UNHCR Goodwill Ambassador Angelina Jolie meets Iraqi refugees in Syria

Syrian Refugees in Lebanon

As world concern grows over the plight of hundreds of thousands of displaced Syrians, including more than 200,000 refugees, UNHCR staff are working around the clock to provide vital assistance in neighbouring countries. At the political level, UN High Commissioner for Refugees António Guterres was due on Thursday (August 30) to address a closed UN Security Council session on Syria.

Large numbers have crossed into Lebanon to escape the violence in Syria. By the end of August, more than 53,000 Syrians across Lebanon had registered or received appointments to be registered. UNHCR's operations for Syrian refugees in Tripoli and the Bekaa Valley resumed on August 28 after being briefly suspended due to insecurity.

Many of the refugees are staying with host families in some of the poorest areas of Lebanon or in public buildings, including schools. This is a concern as the school year starts soon. UNHCR is urgently looking for alternative shelter. The majority of the people looking for safety in Lebanon are from Homs, Aleppo and Daraa and more than half are aged under 18. As the conflict in Syria continues, the situation of the displaced Syrians in Lebanon remains precarious.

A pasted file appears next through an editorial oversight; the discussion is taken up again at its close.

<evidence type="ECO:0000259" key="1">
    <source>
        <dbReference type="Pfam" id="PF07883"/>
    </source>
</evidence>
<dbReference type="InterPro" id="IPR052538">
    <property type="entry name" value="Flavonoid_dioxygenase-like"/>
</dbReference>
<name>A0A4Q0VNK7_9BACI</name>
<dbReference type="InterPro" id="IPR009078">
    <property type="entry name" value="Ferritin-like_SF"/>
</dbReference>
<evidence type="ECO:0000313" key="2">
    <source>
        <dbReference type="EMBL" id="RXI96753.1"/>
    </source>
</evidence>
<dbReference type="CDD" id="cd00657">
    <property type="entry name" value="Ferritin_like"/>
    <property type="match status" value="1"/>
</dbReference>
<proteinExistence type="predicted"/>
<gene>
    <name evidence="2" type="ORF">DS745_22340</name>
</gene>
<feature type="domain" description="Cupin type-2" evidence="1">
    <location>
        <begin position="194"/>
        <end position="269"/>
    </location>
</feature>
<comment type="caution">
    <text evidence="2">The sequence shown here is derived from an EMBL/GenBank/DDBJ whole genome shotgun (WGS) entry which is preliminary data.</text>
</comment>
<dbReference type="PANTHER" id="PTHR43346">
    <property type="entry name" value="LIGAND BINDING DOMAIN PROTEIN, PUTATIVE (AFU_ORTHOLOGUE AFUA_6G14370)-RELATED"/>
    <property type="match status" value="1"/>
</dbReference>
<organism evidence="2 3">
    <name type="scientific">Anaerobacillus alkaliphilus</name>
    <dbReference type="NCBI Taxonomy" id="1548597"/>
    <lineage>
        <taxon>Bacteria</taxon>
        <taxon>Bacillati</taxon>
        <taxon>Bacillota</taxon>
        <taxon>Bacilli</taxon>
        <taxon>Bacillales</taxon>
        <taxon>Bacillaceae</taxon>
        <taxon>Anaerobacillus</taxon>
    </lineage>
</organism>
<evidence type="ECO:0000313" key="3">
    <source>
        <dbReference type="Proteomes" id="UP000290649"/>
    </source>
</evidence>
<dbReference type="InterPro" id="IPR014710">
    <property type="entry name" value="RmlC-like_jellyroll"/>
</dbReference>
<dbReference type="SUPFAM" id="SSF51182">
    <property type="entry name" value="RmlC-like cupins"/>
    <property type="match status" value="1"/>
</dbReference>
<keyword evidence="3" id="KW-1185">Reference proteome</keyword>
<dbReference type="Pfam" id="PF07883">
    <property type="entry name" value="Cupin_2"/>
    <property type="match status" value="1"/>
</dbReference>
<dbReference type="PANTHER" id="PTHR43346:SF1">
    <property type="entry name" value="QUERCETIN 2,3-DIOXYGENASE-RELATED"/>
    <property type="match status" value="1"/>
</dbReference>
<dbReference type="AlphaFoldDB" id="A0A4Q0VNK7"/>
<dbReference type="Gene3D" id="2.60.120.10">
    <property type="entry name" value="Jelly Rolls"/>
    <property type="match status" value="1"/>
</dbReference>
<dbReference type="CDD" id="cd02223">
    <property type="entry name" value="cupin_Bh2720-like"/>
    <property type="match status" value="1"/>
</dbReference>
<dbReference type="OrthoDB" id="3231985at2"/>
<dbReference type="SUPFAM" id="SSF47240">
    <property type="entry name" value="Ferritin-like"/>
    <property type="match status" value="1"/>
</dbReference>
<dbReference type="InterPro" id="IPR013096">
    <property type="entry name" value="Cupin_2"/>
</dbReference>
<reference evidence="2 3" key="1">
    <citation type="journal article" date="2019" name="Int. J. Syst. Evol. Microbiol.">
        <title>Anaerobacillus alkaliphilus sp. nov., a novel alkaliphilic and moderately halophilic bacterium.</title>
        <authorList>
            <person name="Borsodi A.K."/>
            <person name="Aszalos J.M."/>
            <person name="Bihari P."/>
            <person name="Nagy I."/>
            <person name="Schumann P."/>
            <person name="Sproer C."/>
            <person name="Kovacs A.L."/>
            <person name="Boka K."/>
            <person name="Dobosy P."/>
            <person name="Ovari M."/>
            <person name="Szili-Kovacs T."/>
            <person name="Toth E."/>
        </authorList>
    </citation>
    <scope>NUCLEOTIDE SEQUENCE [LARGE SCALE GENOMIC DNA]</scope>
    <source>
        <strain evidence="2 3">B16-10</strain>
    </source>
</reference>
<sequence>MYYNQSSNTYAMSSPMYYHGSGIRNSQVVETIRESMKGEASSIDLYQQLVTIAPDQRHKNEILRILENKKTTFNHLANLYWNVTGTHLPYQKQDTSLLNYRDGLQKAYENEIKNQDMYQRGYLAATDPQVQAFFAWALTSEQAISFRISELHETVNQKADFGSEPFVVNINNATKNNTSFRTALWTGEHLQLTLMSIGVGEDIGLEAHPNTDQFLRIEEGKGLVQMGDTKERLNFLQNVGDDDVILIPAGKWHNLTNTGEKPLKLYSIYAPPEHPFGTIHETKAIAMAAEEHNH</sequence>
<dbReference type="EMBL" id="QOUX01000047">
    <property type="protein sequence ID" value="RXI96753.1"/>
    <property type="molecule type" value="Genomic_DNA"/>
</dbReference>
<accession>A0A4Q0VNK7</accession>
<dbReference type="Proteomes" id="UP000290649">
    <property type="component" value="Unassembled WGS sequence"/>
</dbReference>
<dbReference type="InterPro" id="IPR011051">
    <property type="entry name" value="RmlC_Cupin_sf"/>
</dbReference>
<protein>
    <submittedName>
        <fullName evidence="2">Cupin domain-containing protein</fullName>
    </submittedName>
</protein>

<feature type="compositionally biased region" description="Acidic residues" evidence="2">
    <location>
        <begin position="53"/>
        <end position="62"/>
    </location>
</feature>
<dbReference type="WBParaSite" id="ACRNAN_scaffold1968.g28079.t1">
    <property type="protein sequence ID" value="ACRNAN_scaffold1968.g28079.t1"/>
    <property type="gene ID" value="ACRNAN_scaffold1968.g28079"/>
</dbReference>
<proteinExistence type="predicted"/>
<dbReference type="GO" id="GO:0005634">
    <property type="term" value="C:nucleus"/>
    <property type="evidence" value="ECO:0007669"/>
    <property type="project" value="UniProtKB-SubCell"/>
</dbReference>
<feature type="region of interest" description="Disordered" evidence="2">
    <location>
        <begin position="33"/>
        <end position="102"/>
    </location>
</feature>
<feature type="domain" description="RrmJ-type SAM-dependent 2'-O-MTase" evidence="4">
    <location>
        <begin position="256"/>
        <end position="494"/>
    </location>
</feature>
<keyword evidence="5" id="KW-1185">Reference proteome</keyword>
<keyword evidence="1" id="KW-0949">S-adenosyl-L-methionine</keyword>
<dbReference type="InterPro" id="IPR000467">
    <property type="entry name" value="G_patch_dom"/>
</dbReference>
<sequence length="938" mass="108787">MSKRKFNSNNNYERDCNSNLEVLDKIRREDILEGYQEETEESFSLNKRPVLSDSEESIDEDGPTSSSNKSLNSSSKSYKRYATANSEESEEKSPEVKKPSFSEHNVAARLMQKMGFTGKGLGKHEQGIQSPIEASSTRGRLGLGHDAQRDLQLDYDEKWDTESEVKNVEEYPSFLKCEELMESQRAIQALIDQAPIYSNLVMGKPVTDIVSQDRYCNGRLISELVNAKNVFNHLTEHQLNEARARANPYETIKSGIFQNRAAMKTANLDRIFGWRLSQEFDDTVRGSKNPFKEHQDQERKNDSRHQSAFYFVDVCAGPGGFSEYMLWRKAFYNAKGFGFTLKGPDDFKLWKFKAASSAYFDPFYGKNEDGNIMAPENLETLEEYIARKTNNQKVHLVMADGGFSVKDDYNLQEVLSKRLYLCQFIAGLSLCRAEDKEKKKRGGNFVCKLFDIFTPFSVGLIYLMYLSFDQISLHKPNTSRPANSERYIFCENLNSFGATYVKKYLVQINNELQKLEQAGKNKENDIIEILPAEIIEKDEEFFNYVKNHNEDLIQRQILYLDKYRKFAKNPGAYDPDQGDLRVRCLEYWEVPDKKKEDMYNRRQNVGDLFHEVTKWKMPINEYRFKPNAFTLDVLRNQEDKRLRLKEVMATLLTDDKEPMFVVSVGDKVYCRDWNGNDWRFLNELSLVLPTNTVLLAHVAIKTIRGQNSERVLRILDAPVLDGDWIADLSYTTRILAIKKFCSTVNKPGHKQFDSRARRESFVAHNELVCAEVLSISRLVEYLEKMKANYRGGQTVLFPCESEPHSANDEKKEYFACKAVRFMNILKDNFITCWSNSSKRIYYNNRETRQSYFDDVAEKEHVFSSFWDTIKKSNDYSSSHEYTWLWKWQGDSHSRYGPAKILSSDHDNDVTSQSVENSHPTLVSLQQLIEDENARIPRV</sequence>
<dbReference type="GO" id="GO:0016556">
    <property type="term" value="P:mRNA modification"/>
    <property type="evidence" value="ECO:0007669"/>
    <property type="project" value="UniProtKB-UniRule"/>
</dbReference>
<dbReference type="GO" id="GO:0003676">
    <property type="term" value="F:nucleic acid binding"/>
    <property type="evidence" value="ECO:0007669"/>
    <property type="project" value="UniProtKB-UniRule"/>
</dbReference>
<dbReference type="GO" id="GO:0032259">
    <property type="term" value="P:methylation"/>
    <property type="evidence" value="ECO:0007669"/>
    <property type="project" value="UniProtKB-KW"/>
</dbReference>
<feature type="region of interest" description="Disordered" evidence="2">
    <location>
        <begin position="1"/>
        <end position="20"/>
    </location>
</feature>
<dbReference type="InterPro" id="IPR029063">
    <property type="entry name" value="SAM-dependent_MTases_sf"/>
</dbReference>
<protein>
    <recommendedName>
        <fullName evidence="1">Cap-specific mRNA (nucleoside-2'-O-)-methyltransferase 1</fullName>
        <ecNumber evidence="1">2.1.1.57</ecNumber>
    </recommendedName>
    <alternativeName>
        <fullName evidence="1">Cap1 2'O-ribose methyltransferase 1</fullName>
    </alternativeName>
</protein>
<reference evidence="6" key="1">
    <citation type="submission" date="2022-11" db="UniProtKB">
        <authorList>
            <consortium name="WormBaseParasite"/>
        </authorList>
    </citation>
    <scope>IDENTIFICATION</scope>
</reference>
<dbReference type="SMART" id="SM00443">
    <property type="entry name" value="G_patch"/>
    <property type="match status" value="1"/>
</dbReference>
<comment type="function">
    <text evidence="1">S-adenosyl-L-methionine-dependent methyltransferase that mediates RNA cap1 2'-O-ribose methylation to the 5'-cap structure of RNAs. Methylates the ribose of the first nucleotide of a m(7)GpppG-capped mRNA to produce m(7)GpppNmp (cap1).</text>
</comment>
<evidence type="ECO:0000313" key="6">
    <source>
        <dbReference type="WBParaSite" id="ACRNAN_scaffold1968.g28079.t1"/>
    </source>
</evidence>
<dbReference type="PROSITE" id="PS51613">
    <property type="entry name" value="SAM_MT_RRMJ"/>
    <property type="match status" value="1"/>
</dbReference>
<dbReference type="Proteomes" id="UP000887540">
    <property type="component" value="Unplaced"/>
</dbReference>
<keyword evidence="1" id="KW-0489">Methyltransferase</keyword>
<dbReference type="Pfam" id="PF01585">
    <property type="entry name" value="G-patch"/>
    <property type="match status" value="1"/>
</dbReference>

Syrian Refugees in Lebanon

Turkish Camps Provide Shelter to 90,000 Syrian Refugees

By mid-September, more than 200,000 Syrian refugees had crossed the border into Turkey. UNHCR estimates that half of them are children, and many have seen their homes destroyed in the conflict before fleeing to the border and safety.

The Turkish authorities have responded by building well-organized refugee camps along southern Turkey's border with Syria. These have assisted 120,000 refugees since the crisis conflict erupted in Syria. There are currently 12 camps hosting 90,000 refugees, while four more are under construction. The government has spent approximately US$300 million to date, and it continues to manage the camps and provide food and medical services.

The UN refugee agency has provided the Turkish government with tents, blankets and kitchen sets for distribution to the refugees. UNHCR also provides advice and guidelines, while staff from the organization monitor voluntary repatriation of refugees.

Most of the refugees crossing into Turkey come from areas of northern Syria, including the city of Aleppo. Some initially stayed in schools or other public buildings, but they have since been moved into the camps, where families live in tents or container homes and all basic services are available.

Turkish Camps Provide Shelter to 90,000 Syrian Refugees